Zoos prefer cute animals to less attractive species
Big, intelligent and good-looking animals are more likely to be found in zoos than other less attractive species, irrespective of conservation needs, a new research has found.
London: Big, intelligent and good-looking animals are more likely to be found in zoos than other less attractive species, irrespective of conservation needs, a new research has found.
While the red panda, big cats, elephants and giraffes are found in most zoos, there`s no place for the pika, the golden mole or the rat kangaroo, researchers found.
Scientists have warned that the focus on attractive species that appeal to paying visitors could have detrimental effects on conservation, with the mammal rated the least attractive, the endangered marsupial mole, not found in any zoo, `The Independent` reported.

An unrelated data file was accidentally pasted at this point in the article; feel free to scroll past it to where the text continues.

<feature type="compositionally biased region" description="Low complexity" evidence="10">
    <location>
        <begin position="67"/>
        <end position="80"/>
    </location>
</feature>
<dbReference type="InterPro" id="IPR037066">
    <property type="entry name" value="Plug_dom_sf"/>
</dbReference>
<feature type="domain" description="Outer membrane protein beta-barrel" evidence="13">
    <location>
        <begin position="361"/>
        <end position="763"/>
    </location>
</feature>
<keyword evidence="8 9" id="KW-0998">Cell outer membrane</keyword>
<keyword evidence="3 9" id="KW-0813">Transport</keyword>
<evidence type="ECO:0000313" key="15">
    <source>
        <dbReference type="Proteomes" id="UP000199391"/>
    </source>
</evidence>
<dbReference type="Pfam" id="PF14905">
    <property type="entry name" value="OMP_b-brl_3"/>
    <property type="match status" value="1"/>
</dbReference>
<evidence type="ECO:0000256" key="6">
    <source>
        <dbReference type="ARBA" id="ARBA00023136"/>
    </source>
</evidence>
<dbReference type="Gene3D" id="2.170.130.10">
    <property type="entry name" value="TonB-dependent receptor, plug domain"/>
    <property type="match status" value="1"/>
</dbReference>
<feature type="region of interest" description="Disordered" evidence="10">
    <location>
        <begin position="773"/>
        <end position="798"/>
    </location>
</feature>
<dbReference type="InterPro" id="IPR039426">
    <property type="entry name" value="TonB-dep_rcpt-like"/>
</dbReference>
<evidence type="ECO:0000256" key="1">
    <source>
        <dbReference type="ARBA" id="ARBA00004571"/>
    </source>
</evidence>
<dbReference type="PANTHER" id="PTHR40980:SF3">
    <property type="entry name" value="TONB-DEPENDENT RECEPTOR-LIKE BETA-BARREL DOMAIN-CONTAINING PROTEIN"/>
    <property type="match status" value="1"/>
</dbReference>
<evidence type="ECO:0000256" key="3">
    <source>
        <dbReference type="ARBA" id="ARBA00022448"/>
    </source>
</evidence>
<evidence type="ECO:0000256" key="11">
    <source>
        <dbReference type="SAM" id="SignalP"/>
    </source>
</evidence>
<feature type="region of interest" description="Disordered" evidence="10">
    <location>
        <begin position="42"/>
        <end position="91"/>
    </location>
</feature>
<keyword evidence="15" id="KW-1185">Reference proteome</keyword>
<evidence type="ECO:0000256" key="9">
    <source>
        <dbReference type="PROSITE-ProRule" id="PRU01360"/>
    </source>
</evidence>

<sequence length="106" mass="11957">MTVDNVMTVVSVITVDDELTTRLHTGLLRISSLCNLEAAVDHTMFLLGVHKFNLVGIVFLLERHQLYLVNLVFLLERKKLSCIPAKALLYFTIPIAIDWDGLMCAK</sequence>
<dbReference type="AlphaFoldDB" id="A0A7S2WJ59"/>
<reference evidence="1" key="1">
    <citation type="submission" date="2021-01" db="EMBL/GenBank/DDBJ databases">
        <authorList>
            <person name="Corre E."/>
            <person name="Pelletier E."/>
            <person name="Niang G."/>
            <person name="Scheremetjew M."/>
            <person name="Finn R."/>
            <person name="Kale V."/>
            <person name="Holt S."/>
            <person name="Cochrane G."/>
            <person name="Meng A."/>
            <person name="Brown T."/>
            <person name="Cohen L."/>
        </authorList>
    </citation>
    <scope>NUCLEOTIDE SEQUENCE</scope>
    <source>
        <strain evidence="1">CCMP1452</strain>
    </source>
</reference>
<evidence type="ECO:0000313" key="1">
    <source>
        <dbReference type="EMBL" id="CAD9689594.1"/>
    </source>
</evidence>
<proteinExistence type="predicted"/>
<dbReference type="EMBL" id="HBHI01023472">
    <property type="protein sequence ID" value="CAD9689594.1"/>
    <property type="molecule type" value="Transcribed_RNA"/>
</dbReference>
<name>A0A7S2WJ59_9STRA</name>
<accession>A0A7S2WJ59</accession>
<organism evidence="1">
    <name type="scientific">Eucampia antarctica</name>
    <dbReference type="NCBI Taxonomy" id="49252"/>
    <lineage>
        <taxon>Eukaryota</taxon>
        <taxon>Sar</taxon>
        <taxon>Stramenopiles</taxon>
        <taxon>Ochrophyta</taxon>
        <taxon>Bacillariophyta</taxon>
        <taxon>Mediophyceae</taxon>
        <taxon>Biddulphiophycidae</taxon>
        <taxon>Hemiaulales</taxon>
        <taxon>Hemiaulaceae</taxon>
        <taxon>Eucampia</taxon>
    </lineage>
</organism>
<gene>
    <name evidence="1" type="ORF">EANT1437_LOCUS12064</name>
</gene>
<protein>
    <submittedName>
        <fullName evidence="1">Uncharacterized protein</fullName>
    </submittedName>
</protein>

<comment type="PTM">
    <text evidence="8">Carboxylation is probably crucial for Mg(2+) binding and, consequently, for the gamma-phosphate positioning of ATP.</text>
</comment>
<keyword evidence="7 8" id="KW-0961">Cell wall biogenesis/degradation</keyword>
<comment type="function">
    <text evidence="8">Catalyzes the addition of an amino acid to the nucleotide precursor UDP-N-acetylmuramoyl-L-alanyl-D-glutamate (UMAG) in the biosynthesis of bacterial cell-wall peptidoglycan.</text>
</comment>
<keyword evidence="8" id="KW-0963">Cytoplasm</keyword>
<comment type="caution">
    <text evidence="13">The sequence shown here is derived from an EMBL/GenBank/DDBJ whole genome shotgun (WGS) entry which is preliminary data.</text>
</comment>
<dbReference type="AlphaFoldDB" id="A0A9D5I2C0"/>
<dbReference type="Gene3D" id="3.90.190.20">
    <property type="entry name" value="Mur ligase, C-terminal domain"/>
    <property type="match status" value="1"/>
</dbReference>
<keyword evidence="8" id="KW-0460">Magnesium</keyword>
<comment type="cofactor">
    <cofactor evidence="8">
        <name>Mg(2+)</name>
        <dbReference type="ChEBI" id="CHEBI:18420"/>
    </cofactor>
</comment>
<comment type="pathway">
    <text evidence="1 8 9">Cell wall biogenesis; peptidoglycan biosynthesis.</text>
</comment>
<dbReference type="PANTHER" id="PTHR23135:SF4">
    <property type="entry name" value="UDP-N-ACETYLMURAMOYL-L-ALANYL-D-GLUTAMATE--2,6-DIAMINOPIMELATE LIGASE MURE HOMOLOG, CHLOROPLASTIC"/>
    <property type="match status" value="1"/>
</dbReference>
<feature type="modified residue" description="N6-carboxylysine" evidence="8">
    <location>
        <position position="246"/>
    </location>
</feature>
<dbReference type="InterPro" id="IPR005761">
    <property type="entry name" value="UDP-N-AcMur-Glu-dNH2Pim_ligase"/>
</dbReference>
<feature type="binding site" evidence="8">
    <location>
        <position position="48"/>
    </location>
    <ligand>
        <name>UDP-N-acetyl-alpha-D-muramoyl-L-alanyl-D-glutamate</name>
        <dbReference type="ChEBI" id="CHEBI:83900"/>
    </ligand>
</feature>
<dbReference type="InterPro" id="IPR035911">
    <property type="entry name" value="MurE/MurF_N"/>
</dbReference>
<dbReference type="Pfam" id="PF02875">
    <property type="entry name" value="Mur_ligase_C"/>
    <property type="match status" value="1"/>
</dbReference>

"Selection of species into world zoos is determined by decisions made by humans, and intelligent and beautiful animals seem to be favoured," the researchers said.
More than seven million animals are kept in 872 zoos and aquariums worldwide. Zoologists from Prague`s Charles University investigated the range of mammals kept and which were left out.
Out of 5,334 mammalian species, only 1,048 of them, or 16 per cent, were found in the world zoo collection. The team used data on brain size and attractiveness to humans to see why some species were being left out in the cold.
The researchers rated the 123 mammal families for attractiveness, with the red panda, big cats, giraffes, elephants and bears coming out on top.
However, researchers warn that the proportion of threatened species is increasing rapidly, leaving only few species safe from a possible extinction.
"There are many small or unattractive species that are significant and thus key for biodiversity preservation. With little or no support received, these species could be lost for ever," researchers said.